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Author Notes:

Address correspondence to: Dr. John R. Hepler, 1510 Clifton Road, G205 Rollins Research Center, Atlanta, GA 30322. E-mail: jhepler@emory.edu


Research Funding:

This work was supported by National Institutes of Health National Institute of Neurological Disorders and Stroke [Grants R01-NS049195, R01-NS37112, R01-NS039419] and by the American Heart Association [Grant 0715465B].

PAR1 and PAR2 Couple to Overlapping and Distinct Sets of G Proteins and Linked Signaling Pathways to Differentially Regulate Cell Physiology


Journal Title:

Molecular Pharmacology


Volume 77, Number 6


, Pages 1005-1015

Type of Work:

Article | Post-print: After Peer Review


The protease-activated receptors (PAR1 and PAR2) are unusual G protein-coupled receptors that are activated by distinct serine proteases and are coexpressed in many different cell types. Limited recent evidence suggests these closely related receptors regulate different physiological outputs in the same cell, although little is known about the comparative signaling pathways used by these receptors. Here we report that PAR1 and PAR2 couple to overlapping and distinct sets of G proteins to regulate receptor-specific signaling pathways involved in cell migration. In functionally PAR-null COS-7 cells, ectopically expressed PAR1 and PAR2 both form stable complexes with Gαq, Gα11, Gα14, Gα12, and Gα13. It is surprising that PAR1 but not PAR2 coupled to Gαo, Gαi1, and Gαi2. Consistent with these observations, PAR1 and PAR2 stimulation of inositol phosphate production and RhoA activation was blocked by specific inhibitors of Gq/11 and G12/13 signaling, respectively. Both receptors stimulated extracellular signal-regulated kinase (ERK) 1/2 phosphorylation, but only PAR1 inhibited adenylyl cyclase activity, and pertussis toxin blocked PAR1 effects on both adenylyl cyclase and ERK1/2 signaling. Neu7 astrocytes express native PAR1 and PAR2 receptors that activate inositol phosphate, RhoA, and ERK1/2 signaling. However, only PAR1 inhibited adenylyl cyclase activity. PAR1 and PAR2 also stimulate Neu7 cell migration. PAR1 effects on ERK1/2 phosphorylation and cell migration were blocked both by pertussis toxin and by the mitogen-activated protein kinase kinase/ERK inhibitor [1,4-diamino-2,3-dicyano-1,4-bis(methylthio)butadiene (U0126)], whereas PAR2 effects were only blocked by U0126. These studies demonstrate that PAR1 and PAR2 physically and functionally link to overlapping and distinct profiles of G proteins to differentially regulate downstream signaling pathways and cell physiology.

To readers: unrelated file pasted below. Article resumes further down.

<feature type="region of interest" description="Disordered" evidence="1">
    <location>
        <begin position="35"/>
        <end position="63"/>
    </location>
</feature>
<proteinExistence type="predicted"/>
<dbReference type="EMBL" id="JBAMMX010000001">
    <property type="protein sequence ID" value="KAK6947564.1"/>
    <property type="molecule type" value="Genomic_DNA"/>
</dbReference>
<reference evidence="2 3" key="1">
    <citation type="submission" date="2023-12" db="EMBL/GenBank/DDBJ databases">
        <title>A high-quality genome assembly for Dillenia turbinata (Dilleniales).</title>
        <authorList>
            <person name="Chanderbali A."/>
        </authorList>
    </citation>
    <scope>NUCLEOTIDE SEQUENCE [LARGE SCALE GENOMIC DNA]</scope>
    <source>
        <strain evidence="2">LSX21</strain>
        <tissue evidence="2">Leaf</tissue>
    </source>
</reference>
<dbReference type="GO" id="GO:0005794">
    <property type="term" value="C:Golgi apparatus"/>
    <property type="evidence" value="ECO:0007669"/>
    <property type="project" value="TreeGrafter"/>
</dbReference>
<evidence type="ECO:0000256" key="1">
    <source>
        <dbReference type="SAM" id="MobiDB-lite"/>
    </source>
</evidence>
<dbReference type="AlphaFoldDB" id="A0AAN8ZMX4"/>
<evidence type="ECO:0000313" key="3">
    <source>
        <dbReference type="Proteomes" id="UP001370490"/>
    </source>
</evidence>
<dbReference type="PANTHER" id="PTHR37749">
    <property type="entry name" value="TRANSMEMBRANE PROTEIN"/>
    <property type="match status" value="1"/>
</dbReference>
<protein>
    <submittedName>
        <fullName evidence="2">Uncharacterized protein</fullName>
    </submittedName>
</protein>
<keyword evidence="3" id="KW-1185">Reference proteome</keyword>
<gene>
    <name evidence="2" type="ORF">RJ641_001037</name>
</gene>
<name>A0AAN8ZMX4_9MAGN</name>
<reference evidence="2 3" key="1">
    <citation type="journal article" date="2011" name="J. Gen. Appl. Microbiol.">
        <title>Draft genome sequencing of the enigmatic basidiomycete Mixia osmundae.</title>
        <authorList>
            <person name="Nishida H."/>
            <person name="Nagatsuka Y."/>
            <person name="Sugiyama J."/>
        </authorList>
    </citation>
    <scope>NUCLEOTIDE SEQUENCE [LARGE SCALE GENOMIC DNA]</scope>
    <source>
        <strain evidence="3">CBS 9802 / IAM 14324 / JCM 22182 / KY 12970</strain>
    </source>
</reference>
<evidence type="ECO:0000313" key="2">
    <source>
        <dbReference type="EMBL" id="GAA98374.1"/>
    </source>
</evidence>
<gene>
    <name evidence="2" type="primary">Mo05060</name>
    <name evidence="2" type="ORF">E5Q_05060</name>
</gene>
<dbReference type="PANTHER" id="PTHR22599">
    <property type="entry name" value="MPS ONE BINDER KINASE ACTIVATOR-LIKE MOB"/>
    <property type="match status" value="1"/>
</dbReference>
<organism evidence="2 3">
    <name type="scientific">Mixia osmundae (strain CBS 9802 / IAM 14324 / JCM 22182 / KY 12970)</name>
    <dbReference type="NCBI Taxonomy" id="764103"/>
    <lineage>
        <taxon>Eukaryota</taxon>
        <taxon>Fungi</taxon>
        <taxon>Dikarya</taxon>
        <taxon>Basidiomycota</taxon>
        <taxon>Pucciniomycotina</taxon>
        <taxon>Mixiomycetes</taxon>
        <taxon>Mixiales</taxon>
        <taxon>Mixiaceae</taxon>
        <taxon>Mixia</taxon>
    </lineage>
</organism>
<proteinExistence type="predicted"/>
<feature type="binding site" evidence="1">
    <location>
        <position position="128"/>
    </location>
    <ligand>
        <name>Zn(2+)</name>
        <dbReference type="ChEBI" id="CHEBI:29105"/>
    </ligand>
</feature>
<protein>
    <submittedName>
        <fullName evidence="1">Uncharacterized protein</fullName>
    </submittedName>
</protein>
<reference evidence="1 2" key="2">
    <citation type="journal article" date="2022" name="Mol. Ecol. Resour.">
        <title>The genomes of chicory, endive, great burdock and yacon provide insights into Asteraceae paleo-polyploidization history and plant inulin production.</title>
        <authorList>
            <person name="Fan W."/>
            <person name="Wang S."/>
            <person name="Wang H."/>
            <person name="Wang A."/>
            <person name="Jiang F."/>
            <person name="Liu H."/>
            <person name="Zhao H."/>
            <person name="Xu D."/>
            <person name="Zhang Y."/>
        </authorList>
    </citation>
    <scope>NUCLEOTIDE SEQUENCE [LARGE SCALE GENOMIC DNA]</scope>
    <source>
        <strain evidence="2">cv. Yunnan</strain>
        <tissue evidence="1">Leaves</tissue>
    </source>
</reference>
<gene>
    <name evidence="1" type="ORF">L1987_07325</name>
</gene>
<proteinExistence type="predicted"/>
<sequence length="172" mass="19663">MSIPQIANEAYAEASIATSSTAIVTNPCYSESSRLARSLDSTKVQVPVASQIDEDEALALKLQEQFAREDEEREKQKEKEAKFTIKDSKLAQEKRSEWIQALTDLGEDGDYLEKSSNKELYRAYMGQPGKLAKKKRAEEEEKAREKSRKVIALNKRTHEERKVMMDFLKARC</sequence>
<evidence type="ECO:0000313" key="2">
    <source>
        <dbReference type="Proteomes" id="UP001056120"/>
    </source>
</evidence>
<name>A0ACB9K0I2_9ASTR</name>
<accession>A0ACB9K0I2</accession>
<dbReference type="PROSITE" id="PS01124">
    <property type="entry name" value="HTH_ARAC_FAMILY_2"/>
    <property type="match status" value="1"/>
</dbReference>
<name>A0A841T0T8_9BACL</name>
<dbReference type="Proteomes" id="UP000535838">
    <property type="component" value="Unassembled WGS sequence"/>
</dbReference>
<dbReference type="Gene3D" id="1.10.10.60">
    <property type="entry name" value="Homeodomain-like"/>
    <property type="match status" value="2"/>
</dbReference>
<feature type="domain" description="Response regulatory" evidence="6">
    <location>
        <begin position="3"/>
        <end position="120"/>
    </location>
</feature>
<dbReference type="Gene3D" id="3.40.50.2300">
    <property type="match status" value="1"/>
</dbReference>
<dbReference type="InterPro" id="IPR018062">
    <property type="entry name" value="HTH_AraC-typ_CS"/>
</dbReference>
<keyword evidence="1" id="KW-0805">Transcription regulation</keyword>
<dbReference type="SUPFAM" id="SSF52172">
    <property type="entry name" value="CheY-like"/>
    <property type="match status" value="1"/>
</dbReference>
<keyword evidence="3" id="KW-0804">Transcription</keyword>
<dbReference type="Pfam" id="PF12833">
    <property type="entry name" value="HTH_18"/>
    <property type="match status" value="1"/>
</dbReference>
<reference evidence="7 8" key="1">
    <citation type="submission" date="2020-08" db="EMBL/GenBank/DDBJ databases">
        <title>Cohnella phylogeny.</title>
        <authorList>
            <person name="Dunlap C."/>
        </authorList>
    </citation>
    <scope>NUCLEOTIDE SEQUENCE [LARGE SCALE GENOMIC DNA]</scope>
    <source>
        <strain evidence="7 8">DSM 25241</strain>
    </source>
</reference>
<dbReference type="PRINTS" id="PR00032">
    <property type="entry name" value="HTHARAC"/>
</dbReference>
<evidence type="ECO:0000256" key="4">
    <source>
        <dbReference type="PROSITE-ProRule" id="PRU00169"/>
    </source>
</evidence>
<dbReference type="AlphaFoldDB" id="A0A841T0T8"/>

Copyright information:

© 2010 The American Society for Pharmacology and Experimental Therapeutics

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